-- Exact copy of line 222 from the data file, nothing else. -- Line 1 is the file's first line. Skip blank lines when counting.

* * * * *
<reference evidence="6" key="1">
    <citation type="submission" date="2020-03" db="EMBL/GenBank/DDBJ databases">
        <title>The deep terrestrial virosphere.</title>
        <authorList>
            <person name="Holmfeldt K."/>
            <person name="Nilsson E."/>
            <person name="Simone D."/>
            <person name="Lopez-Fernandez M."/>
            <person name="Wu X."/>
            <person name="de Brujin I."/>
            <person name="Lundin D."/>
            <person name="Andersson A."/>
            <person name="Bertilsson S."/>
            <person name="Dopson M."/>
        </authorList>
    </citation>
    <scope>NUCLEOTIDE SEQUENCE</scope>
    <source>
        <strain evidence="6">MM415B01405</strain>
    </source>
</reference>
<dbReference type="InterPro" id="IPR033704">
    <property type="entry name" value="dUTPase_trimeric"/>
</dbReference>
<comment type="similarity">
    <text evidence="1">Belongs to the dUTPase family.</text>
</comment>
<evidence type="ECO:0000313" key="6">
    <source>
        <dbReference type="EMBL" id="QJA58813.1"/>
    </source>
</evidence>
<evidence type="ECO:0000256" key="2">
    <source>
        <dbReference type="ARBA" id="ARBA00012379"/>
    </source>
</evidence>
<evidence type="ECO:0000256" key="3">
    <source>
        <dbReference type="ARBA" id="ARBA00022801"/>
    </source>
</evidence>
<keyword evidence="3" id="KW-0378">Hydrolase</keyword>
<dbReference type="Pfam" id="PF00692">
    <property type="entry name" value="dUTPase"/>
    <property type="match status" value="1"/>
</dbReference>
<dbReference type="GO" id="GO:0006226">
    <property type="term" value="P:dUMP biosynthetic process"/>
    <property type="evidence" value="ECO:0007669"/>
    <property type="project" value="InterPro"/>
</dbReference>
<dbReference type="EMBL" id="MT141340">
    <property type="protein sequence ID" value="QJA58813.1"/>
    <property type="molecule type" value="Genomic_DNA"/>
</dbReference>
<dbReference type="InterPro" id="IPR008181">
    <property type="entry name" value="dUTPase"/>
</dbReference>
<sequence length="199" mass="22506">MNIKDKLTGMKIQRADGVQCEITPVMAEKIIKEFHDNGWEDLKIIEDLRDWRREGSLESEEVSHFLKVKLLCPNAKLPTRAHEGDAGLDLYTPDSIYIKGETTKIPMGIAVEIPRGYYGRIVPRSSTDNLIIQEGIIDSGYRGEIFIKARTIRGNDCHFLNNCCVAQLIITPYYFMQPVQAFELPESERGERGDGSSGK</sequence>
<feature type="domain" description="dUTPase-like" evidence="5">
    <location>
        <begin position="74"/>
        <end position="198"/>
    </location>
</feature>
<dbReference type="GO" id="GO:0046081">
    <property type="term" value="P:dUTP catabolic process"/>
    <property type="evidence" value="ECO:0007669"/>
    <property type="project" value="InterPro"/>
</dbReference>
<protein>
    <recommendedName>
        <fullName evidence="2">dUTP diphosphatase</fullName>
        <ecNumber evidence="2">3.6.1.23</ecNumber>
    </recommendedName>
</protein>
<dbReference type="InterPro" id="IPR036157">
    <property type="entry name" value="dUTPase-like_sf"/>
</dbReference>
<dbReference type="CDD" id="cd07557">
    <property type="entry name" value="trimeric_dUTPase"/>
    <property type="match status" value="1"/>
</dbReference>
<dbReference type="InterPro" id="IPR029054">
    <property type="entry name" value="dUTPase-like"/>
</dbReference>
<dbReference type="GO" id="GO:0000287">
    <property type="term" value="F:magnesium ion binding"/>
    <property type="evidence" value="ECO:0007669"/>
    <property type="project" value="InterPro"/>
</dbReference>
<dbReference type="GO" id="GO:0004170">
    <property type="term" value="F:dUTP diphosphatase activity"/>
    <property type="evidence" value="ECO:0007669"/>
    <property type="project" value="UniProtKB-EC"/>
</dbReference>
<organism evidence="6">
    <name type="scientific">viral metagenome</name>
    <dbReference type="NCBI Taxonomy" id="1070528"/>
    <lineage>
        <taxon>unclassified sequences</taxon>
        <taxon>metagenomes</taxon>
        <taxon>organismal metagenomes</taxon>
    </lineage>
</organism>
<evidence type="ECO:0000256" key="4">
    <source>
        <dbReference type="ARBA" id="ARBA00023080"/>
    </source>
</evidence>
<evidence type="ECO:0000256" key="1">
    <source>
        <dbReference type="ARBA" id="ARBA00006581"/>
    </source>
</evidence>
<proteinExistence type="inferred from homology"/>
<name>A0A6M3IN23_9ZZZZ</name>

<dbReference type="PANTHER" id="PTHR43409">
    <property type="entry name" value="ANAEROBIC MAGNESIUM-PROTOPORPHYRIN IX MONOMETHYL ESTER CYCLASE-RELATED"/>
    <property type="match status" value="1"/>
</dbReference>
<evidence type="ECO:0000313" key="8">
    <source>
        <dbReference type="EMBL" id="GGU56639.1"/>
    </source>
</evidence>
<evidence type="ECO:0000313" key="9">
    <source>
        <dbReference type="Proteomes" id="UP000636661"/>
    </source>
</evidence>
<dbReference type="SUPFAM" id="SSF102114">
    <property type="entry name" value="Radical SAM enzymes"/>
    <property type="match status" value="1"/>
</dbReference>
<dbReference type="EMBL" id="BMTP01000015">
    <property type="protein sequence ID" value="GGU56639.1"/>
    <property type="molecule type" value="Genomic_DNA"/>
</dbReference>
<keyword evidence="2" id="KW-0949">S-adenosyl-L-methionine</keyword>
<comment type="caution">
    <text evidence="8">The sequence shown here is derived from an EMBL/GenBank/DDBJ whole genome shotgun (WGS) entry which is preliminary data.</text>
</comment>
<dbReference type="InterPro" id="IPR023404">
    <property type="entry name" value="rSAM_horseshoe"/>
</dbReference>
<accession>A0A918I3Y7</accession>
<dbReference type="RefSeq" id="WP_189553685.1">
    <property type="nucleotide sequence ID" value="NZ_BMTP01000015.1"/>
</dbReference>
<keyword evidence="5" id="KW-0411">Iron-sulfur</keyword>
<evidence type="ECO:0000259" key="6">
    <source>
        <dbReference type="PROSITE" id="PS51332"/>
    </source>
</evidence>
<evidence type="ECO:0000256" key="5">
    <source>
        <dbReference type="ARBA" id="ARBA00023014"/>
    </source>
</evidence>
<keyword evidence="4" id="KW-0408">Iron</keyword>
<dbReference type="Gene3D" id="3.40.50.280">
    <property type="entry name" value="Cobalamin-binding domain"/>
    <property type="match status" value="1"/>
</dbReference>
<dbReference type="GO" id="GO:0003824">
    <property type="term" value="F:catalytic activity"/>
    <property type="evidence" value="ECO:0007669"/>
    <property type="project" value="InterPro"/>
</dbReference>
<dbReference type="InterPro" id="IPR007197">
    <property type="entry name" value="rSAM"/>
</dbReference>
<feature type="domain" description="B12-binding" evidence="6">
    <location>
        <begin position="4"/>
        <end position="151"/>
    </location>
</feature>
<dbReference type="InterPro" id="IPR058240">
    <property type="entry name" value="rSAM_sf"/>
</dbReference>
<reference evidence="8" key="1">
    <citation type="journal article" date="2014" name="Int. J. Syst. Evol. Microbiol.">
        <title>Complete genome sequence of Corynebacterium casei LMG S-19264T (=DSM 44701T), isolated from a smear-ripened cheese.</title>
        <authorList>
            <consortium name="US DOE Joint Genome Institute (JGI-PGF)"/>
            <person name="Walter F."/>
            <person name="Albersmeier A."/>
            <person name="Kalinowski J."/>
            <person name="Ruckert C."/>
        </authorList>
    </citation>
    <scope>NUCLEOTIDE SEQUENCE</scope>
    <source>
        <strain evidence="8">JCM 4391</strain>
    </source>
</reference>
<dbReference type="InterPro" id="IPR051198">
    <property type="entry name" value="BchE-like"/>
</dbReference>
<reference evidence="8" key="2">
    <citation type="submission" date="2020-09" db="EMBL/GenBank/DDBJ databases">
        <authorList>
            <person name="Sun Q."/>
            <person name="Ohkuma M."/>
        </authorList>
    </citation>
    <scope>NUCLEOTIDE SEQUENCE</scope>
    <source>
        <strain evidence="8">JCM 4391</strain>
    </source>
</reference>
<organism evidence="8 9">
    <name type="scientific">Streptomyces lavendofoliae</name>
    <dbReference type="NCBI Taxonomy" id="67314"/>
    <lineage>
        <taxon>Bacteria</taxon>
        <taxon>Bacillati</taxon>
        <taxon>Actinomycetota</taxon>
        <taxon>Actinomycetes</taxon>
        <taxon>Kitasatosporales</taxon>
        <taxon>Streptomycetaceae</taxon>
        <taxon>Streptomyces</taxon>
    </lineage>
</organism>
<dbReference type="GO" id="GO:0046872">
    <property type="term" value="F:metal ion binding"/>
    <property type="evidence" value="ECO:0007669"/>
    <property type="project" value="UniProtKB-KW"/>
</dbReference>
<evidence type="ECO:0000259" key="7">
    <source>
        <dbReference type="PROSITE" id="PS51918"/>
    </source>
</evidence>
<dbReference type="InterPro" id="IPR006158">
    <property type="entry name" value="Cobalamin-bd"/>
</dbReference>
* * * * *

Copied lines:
        <taxon>Actinomycetota</taxon>